NORMAL, Ill. — Illinois State University Horticulture Center staff and students got creative with Christmas bobbles and greenery to raise the green to pay for tractor repairs.
Staff and students give their Kubota tractor a good workout at the center’s land in northern Normal. Some students are new to working with such equipment, said Jessica Chambers, director of the Horticulture Center.
In the past, staff and students who are part of the agriculture department at the university have held a “make and take” holiday wreath event to raise funds for equipment repair.
This year, the team made the wreaths in November and buyers came to pick them up, following COVID-19 pandemic protocol.
“We raised more than $1,000, and that’s enough to fix the tractor,” Chambers said.
The tractor is used on the center’s 23 acres of land, which includes an outdoor laboratory. It features various themed gardens, with the largest a children’s garden.
The center, located across the road from the Corn Crib baseball stadium, is designed as a learning area for fine arts, biology and other disciplines as well as the horticulture and agriculture programs. Herbs, native plants, vegetables, native grains, production grains and formal gardens are all at the center.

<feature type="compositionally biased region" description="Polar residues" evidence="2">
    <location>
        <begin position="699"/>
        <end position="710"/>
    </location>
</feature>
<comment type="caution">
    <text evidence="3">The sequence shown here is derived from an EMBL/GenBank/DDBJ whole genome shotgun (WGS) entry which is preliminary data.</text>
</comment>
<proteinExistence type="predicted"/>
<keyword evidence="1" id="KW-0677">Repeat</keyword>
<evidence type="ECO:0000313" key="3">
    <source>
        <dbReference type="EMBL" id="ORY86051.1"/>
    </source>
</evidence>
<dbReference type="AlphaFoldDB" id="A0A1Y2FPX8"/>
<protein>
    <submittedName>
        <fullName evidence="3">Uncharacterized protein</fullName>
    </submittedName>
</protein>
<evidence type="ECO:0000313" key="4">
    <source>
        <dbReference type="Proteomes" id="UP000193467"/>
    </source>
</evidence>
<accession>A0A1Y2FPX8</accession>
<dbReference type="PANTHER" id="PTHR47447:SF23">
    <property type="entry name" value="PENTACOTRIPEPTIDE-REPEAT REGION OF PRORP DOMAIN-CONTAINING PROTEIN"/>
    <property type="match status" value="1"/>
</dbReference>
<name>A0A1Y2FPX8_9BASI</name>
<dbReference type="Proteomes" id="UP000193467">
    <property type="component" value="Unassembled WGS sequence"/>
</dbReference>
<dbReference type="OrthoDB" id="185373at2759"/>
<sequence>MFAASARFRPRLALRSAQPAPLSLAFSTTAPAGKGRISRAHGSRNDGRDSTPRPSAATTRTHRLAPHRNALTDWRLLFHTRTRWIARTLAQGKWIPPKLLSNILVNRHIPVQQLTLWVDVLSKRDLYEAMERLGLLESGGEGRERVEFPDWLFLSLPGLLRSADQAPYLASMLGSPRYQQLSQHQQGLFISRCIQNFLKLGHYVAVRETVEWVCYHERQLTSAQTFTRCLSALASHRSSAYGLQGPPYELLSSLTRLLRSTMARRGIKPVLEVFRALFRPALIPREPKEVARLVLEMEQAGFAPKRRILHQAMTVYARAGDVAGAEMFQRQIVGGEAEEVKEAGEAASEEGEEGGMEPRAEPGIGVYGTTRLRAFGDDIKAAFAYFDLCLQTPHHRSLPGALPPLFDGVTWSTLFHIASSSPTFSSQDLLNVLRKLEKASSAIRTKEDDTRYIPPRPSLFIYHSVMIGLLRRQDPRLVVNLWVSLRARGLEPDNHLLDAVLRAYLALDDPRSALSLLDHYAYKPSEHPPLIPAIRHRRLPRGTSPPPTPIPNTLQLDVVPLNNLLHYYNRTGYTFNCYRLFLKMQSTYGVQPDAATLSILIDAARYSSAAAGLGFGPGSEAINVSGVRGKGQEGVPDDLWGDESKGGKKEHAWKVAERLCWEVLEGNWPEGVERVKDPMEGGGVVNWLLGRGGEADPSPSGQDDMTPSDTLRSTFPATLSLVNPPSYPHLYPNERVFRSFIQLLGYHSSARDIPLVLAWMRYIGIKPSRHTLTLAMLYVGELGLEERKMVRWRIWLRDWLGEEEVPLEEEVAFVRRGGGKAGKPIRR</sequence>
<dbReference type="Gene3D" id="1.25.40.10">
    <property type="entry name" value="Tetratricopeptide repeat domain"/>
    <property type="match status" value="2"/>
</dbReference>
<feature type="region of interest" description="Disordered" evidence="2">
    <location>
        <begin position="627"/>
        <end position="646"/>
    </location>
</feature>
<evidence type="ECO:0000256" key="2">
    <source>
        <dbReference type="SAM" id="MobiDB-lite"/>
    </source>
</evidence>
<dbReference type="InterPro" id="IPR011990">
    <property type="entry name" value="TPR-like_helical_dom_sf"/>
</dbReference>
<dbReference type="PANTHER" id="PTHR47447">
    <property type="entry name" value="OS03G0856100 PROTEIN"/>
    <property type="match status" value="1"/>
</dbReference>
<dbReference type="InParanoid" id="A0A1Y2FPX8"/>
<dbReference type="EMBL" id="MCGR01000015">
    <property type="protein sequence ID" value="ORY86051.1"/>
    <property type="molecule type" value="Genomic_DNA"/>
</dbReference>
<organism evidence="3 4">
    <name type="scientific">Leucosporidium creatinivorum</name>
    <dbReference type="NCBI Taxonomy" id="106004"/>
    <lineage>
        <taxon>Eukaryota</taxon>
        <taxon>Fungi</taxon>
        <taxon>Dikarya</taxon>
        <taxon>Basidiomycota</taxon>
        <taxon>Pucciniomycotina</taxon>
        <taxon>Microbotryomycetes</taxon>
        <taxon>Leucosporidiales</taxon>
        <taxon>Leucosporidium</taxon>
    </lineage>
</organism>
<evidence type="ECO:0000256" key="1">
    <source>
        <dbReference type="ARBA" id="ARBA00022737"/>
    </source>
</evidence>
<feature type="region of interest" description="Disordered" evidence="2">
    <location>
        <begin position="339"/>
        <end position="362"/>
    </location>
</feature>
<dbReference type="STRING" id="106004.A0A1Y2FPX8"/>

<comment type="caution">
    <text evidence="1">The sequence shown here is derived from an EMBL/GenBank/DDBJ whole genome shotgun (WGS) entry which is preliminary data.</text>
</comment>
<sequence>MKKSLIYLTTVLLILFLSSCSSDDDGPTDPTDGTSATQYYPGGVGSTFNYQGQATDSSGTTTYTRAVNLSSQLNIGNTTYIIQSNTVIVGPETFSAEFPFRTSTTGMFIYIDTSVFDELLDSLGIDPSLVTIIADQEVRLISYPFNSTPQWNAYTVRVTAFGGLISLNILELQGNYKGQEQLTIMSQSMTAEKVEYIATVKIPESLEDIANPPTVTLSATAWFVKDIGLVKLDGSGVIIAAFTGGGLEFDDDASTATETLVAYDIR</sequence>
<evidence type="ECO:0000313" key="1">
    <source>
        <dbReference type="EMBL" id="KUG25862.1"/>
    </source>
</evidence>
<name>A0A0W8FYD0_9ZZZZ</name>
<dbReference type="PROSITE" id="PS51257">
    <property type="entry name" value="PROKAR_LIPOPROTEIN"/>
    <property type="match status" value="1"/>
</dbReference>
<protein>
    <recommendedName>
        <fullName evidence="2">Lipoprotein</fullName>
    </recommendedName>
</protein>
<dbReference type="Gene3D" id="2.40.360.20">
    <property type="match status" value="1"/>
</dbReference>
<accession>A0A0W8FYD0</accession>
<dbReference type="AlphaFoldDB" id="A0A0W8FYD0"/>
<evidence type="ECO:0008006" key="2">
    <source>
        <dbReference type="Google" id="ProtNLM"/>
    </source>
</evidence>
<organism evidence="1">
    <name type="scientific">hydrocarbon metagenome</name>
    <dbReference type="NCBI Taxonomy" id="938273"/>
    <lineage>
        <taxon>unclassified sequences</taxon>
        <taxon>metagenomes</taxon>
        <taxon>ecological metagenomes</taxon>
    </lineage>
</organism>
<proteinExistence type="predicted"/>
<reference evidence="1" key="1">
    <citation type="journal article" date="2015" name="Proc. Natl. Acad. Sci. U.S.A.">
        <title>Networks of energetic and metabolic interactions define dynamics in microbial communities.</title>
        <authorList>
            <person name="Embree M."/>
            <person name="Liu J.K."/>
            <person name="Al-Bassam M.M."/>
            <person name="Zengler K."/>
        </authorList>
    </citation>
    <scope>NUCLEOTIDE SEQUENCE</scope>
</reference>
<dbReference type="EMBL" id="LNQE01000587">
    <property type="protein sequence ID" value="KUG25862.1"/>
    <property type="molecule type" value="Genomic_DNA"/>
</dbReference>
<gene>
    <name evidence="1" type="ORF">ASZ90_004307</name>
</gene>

The center also serves as outreach to the community, said Chambers, a 1993 graduate of the Illinois State horticulture program.
The largest fundraiser for the 15-year-old center is its annual Autumnal Festival which draws the community in to see the newest gardens, witness unveiling of new artwork, find bargains in the autumnal market, see scarecrows on parade or navigate a giant sunflower maze.
Some visitors are entirely new to seeing how things grow.
“I had a student in the fruit garden look up at an apple tree and ask if it was tomatoes growing there. I was in shock. But this is what we do,” Chambers said. She quickly made it a teaching moment, taking the student over to the area of the garden where tomatoes were growing.
The outdoor center was very popular this year, with more than 100 visitors a day in August and September. That’s a big change from its first year when very few people were aware of it. Only 27 people visited the entire first year.
“Almost all of those were lost,” Chambers said, joking about the humble beginnings of the gardens in 2005.